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We’ve all experienced the ouch of “taking things personally,” but what does the term mean? I saw a movie decades ago where someone told someone else, “Well, don’t take it personally” and she responded, “I’m a person, so how can I not take it personally?” The fact is that we can avoid doing so and will benefit from ditching this reaction.
Taking things personally means being offended or upset by what someone says or does. However, we have a choice to not be offended or upset. We can avoid it by thickening our skin and giving a different meaning to what others say or do. As I’ve said a million times, just because someone says something to or about us—even if our name is attached—it’s about the speaker, the message sender, not us, the receiver.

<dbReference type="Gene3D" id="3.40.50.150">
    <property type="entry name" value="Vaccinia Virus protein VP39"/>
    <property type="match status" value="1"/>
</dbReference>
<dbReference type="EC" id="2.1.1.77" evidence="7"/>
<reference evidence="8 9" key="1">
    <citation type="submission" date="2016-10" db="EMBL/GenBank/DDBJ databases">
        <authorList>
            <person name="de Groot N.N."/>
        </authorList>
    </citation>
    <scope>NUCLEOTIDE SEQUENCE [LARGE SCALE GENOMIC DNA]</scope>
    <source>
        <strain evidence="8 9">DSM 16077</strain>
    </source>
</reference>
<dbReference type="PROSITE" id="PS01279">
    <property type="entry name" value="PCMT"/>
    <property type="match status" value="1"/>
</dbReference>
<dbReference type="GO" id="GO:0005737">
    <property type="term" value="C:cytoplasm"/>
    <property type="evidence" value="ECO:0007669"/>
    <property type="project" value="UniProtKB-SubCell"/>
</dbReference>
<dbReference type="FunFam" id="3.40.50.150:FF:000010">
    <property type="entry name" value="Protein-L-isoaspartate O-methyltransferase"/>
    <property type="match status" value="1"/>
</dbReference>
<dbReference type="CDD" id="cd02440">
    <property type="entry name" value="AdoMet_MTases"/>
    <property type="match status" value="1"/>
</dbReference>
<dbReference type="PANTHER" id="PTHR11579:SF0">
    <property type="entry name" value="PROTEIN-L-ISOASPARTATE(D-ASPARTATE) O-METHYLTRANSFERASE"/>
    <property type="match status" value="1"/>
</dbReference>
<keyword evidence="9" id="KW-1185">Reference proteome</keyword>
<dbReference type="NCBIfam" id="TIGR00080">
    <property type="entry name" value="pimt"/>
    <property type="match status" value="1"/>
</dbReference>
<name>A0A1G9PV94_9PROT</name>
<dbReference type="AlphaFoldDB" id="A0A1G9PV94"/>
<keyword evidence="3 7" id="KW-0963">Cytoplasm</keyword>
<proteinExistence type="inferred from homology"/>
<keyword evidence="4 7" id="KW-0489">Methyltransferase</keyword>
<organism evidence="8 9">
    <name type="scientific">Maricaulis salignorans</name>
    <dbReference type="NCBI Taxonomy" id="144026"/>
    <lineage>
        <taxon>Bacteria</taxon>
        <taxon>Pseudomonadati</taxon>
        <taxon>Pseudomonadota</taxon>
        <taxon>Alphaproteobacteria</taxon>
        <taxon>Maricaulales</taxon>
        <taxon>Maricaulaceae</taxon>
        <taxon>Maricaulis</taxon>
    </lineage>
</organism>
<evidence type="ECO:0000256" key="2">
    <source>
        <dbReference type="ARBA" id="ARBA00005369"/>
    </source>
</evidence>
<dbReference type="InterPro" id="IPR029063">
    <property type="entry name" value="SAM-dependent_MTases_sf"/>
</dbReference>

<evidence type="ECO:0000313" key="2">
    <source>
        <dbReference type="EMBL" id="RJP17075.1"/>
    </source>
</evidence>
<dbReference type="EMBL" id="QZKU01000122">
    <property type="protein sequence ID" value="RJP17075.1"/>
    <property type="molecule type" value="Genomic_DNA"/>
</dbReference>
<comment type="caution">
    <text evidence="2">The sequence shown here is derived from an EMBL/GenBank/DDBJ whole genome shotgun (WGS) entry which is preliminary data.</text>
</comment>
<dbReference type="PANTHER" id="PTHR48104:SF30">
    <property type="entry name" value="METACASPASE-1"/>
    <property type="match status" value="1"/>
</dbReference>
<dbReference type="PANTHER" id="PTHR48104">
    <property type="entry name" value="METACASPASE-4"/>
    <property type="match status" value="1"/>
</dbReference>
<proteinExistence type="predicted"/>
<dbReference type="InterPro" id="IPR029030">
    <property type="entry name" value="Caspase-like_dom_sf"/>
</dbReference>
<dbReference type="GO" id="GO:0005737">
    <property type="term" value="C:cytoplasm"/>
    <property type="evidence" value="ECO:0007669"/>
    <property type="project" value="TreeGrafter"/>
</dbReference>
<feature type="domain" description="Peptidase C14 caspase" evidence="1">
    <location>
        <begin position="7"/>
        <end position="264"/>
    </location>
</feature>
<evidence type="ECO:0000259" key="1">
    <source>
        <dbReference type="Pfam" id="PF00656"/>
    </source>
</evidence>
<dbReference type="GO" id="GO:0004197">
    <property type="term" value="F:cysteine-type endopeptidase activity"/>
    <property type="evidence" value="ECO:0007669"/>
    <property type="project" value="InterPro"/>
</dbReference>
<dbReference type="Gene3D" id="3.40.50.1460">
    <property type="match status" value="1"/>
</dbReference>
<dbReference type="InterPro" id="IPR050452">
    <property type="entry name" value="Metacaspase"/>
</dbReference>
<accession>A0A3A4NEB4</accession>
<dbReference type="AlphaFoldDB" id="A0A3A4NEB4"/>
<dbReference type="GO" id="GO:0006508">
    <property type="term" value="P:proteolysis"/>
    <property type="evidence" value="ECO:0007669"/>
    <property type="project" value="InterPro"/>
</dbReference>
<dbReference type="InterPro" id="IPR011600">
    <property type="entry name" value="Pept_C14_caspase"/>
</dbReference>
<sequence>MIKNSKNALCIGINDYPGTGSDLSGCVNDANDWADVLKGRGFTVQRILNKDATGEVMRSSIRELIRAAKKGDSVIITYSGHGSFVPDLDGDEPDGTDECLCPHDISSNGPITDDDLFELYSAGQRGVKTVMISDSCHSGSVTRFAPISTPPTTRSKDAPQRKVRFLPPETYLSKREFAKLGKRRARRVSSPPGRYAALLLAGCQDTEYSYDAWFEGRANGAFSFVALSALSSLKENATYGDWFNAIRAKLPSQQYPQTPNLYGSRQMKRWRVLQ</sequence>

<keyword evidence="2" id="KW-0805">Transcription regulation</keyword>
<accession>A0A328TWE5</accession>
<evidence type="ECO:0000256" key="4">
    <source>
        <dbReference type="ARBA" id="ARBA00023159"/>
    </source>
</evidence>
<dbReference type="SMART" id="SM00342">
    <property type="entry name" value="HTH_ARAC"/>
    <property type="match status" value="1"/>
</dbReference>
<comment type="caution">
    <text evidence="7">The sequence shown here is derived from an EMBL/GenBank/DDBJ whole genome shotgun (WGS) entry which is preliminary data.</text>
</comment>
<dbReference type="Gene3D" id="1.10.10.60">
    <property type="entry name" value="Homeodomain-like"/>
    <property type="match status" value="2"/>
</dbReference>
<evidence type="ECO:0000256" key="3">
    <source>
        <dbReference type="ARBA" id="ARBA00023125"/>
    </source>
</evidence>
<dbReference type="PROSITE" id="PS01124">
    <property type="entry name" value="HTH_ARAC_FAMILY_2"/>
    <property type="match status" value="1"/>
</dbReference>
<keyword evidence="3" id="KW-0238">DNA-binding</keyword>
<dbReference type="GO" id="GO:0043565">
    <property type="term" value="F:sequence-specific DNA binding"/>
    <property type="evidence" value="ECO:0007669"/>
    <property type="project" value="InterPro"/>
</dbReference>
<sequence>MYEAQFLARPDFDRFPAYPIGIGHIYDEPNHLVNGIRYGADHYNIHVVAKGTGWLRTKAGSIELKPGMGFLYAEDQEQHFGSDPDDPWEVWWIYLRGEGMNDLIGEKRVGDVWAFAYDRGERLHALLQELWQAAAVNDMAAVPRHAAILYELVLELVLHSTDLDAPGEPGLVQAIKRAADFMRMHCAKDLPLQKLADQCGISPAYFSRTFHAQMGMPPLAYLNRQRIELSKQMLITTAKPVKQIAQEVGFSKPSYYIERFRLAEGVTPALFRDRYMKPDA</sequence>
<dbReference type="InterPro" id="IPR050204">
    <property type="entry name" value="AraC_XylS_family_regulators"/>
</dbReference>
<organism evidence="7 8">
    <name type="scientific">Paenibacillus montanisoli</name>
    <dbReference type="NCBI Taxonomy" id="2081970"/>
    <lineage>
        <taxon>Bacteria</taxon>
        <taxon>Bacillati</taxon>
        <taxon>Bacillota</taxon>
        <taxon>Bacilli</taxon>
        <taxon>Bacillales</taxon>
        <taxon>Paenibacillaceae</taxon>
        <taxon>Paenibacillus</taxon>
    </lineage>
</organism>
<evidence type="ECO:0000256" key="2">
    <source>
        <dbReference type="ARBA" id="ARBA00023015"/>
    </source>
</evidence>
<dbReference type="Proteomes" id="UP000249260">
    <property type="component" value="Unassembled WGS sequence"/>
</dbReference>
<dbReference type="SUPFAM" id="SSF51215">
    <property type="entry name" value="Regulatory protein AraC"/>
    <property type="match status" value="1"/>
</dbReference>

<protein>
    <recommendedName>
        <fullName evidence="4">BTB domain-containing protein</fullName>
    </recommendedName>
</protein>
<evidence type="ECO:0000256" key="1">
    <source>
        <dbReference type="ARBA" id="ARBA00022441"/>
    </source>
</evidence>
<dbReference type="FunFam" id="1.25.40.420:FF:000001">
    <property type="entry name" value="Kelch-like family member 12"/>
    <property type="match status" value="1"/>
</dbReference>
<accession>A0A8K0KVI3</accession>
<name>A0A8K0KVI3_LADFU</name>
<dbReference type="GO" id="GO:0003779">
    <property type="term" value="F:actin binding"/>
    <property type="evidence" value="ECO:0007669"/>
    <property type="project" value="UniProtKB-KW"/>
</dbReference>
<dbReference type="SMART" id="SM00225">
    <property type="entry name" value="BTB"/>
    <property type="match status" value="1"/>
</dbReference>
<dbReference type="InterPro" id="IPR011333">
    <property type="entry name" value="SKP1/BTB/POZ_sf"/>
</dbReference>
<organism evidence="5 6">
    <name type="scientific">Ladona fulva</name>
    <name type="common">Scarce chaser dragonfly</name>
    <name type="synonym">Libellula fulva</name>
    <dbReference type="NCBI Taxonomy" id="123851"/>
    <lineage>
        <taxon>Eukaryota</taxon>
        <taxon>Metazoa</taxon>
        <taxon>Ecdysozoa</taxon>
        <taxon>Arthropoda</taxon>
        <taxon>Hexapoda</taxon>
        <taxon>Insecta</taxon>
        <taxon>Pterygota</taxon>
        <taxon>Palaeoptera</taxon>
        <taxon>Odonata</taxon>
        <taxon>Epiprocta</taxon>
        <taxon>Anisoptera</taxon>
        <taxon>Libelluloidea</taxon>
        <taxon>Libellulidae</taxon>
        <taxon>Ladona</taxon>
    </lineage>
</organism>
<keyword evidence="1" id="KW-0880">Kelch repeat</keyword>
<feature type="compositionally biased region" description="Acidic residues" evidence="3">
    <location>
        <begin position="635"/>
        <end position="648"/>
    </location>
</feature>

If someone tells me I’m a bad person because I drink alcohol and will burn in hell for it, I’m not offended because I don’t believe in heaven and hell and think the person scolding me is ignorant and has questionable critical thinking skills. If a person puts me down for being old, Jewish or female, I feel similarly: that there’s something very wrong with them. Part of that something is that they’re highly judgmental, an unhealthy trait.
We can shift from being offended or upset to being detached by doing the following:
Practice these strategies for not taking things personally and you’ll feel better about you.
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